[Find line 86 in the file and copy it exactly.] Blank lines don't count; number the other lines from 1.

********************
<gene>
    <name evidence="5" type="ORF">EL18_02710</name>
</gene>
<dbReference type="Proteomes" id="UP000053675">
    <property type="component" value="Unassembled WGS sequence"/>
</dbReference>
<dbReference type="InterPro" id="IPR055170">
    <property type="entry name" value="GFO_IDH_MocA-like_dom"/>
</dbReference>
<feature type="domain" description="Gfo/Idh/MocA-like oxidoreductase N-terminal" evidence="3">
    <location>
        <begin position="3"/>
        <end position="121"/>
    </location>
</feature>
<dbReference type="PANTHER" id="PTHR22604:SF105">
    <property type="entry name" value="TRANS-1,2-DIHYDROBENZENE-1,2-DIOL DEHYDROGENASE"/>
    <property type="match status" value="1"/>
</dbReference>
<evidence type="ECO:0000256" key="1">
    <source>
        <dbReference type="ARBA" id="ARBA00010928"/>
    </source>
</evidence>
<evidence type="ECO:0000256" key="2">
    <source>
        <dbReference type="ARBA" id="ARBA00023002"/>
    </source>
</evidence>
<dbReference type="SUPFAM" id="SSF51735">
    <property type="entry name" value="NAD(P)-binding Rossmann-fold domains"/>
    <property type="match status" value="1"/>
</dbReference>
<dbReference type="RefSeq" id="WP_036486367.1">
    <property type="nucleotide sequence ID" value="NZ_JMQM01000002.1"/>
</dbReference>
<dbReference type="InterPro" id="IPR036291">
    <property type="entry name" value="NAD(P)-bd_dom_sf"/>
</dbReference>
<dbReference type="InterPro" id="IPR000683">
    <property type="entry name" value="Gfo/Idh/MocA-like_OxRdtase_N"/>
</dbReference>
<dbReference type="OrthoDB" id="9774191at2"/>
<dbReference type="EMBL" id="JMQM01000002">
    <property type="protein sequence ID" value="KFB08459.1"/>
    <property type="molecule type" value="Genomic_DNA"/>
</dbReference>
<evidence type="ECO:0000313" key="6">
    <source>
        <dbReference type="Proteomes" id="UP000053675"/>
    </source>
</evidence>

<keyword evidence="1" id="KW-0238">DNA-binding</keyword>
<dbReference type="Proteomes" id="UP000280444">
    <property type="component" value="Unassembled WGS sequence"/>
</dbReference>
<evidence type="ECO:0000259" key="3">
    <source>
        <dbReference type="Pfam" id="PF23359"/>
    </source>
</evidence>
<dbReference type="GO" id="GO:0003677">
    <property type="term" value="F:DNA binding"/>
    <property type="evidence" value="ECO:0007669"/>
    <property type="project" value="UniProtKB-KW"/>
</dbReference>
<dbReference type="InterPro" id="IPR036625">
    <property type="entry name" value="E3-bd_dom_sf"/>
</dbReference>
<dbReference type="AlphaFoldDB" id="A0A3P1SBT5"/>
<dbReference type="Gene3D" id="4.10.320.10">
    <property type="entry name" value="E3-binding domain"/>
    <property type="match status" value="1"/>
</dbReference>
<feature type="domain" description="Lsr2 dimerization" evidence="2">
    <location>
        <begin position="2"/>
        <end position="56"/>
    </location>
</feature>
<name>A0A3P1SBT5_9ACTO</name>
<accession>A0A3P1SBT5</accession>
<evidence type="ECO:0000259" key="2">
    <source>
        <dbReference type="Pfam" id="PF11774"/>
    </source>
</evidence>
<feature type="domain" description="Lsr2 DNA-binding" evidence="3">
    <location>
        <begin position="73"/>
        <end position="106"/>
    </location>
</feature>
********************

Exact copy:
    </source>